15. Amy says:

    As someone who regularly types 150+WPM (yes, really) on a physical keyboard (albeit a lighter and shallower one than most) and done a bit more testing with touchscreen’d devices recently, I can say that anything above 100 is nearly impossible without keys that you can feel moving in response to being pressed. I’ve also found it’s a lot more tiring on a touchscreen to type anything more than a few sentences, for the same reason.

  16. John says:

    If you get used to typing on iPad, your speed can get pretty high.
    The biggest problem is that many people tend not to use all their 10 fingers, as iPad screen is unconsciously percieved as being smaller than most physical keyboards. You see that key sizes are the same only if two keyboards are placed side by side.
    This happens because iPad keyboards lacks keys to the left from return key (/'[]\). So the default placement of the right hand on physical keyboard is on the “jkl;”, but on the iPad your little finger should be placed on the return key. Most people who use physical keyboard on the daily basis, find it difficult to get used to correct hands placement on the iPad.
    The best app for improving your typing on the iPad that I have found so far is .

  17. Dirk Bayer says:

    I, too, have second thoughts about the significance and conclusiveness of this study. Besides the small sample sizes for age groups, there are a number of issues:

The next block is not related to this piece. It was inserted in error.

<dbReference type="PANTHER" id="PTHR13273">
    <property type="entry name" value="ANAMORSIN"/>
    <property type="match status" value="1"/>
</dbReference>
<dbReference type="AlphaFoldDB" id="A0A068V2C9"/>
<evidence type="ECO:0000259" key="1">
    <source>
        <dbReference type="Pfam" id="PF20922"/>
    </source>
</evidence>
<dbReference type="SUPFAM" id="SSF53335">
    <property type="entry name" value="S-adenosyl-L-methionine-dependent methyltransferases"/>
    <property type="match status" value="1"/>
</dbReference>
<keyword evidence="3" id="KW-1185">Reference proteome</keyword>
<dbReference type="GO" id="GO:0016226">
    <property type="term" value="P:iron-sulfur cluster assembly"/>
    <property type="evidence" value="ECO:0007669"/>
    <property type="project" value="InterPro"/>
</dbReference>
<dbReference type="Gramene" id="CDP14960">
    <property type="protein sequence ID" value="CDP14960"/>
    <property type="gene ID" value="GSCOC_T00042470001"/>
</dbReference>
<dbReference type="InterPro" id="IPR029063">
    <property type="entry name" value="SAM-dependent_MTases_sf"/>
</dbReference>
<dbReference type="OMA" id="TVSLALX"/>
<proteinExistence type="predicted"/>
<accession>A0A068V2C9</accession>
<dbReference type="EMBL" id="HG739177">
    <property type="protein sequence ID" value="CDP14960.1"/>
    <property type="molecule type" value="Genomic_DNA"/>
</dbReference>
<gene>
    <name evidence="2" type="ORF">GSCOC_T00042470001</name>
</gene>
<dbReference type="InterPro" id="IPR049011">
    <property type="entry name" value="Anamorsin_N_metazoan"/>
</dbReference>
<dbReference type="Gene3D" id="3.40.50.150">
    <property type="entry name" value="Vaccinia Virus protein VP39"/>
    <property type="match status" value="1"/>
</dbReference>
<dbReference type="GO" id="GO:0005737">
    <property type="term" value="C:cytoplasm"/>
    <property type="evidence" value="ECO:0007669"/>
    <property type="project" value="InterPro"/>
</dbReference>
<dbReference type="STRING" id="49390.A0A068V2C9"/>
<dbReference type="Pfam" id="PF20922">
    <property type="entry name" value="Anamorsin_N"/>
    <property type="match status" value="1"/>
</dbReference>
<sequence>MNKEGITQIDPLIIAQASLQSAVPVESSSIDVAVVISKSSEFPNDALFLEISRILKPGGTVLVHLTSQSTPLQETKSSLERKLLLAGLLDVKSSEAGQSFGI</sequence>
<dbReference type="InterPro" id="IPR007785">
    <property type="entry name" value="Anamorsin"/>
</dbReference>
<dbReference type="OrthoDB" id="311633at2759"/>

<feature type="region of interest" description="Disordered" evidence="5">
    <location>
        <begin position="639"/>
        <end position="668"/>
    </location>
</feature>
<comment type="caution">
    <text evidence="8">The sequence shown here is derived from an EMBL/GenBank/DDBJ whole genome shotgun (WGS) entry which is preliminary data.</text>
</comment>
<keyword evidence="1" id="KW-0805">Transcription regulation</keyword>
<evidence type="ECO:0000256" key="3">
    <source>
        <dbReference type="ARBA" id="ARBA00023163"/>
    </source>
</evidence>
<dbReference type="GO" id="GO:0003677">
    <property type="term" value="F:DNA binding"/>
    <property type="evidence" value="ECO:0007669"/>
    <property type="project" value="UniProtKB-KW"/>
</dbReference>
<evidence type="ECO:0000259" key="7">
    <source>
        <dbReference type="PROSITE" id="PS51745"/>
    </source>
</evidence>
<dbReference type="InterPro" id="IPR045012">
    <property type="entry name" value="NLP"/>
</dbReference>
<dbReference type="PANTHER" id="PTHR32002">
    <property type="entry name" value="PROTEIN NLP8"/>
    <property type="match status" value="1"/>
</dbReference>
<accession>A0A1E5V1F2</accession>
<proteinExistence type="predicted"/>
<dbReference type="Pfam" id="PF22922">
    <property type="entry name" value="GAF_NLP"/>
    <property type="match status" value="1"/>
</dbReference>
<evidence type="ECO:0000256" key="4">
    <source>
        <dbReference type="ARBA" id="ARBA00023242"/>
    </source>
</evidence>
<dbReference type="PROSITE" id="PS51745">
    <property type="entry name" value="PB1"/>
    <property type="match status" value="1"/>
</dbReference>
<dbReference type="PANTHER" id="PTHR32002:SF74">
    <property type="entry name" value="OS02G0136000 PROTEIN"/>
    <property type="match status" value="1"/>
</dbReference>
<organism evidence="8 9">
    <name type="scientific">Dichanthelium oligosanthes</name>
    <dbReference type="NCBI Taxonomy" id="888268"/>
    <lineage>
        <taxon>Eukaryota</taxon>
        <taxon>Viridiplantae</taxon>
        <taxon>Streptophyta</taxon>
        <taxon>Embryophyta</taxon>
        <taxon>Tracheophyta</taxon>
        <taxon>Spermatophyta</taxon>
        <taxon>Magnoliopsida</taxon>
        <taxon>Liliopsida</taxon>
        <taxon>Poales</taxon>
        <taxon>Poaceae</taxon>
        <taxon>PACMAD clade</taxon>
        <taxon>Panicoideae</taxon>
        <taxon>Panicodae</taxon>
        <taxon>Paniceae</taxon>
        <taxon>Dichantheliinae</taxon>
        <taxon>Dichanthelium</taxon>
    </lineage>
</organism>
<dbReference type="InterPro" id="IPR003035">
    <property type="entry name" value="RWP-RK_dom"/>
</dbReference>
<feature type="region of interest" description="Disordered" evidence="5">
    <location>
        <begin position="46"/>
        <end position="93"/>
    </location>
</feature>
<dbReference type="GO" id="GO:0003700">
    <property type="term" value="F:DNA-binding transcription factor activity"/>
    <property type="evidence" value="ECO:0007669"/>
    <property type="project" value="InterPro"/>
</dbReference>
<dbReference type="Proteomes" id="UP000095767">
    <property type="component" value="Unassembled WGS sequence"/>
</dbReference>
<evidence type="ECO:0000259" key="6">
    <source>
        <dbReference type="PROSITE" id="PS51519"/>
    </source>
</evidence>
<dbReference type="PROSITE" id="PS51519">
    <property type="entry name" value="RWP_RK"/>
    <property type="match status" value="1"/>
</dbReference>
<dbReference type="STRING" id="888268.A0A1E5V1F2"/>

(1) As mentioned above, the test performed made copying from touch screen to virtual keypad easier than copying to the keyboard because of reduced visual tracking distance. I disagree with the comment that this reflects a real-life advantage because, in my experience, in the majority of real life applications the virtual keyboard blocks the view of much of the display or forces a resizing and frequently loses focus on where you were looking before the virtual keyboard popped up. This is one of the main reasons for why I have (for now) returned to a regular keyboard for serious work myself.

    (2) Both, the video and the WPM values suggest that all students were low skill typists, specifically two-finger typists. In the real world, a minimum of 40 WPM is required in jobs where typing skill is a factor, and most professional typists produce 50-80 WPM. Naturally, this is achieved with full fingered typing, not two finger pouncing.

    (3) Real world typing needs are not just about words but include numbers, symbols, and especially a lot of punctuation, the keys for which – on an iPad (and – I suspect – other tablets, as well) are hidden in supplementary virtual keyboards which you need to manually switch in and out in order to access them. This not only costs a lot of time, but in compositional writing often breaks one’s train of thought.